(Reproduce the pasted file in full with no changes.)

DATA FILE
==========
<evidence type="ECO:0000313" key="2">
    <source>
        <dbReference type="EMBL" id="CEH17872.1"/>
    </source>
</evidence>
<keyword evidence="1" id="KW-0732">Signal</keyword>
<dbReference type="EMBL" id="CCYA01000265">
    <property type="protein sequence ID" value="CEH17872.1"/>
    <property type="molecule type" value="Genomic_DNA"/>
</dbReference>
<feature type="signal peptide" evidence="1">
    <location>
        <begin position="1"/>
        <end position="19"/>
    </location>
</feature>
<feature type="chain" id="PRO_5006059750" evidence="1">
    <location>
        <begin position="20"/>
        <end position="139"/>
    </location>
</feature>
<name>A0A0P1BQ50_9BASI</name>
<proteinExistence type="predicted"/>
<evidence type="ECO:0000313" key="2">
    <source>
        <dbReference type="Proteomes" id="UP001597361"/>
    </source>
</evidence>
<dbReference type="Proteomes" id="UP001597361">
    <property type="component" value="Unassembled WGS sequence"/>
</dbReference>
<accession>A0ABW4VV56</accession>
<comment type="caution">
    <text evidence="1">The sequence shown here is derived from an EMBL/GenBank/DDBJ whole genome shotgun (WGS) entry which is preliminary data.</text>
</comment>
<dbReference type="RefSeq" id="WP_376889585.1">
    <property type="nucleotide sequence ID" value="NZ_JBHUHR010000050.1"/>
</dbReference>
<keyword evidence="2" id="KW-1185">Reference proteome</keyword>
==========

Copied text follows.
<evidence type="ECO:0000313" key="2">
    <source>
        <dbReference type="EMBL" id="CEH17872.1"/>
    </source>
</evidence>
<keyword evidence="1" id="KW-0732">Signal</keyword>
<dbReference type="EMBL" id="CCYA01000265">
    <property type="protein sequence ID" value="CEH17872.1"/>
    <property type="molecule type" value="Genomic_DNA"/>
</dbReference>
<feature type="signal peptide" evidence="1">
    <location>
        <begin position="1"/>
        <end position="19"/>
    </location>
</feature>
<feature type="chain" id="PRO_5006059750" evidence="1">
    <location>
        <begin position="20"/>
        <end position="139"/>
    </location>
</feature>
<name>A0A0P1BQ50_9BASI</name>
<proteinExistence type="predicted"/>
<evidence type="ECO:0000313" key="2">
    <source>
        <dbReference type="Proteomes" id="UP001597361"/>
    </source>
</evidence>
<dbReference type="Proteomes" id="UP001597361">
    <property type="component" value="Unassembled WGS sequence"/>
</dbReference>
<accession>A0ABW4VV56</accession>
<comment type="caution">
    <text evidence="1">The sequence shown here is derived from an EMBL/GenBank/DDBJ whole genome shotgun (WGS) entry which is preliminary data.</text>
</comment>
<dbReference type="RefSeq" id="WP_376889585.1">
    <property type="nucleotide sequence ID" value="NZ_JBHUHR010000050.1"/>
</dbReference>
<keyword evidence="2" id="KW-1185">Reference proteome</keyword>